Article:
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Wisconsin v. Yoder
United States Supreme Court
406 U.S. 205 (1972)
Jonas Yoder, Wallace Miller, and Adin Yutzy (collectively, Defendants), adherents of the Amish religion and traditional Amish life, were charged by the state of Wisconsin (plaintiff) with violating its requirement that parents send children under 16 to school. The Amish objected to high-school education on the grounds that it promoted values contradictory to the Amish way of life. The Amish were also concerned that interaction within the high-school peer group would prevent Amish teens from integrating into their Amish community. The Amish approved of their children going to school through the eighth grade in order to learn fundamental intellectual and socialization skills. After eighth grade, Amish children were given a practical education to learn skills relevant to their agrarian lifestyle. Defendants were convicted. The Wisconsin Supreme Court reversed, and the state appealed.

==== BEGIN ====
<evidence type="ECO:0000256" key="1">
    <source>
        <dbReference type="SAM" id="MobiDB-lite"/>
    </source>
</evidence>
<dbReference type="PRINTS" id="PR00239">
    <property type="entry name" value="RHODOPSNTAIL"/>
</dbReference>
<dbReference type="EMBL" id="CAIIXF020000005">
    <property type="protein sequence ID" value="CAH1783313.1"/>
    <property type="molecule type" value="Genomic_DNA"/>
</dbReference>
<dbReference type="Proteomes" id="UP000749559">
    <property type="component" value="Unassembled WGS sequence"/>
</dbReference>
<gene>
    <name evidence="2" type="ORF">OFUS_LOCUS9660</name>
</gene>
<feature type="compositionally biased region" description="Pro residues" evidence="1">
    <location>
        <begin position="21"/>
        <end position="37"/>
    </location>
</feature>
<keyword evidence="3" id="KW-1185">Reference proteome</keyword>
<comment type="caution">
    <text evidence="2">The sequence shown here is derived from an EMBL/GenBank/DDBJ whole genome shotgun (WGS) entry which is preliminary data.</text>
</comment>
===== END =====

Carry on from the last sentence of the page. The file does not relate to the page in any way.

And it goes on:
Rule of Law
Holding and Reasoning (Burger, C. J.)
Dissent (Douglas, J.)
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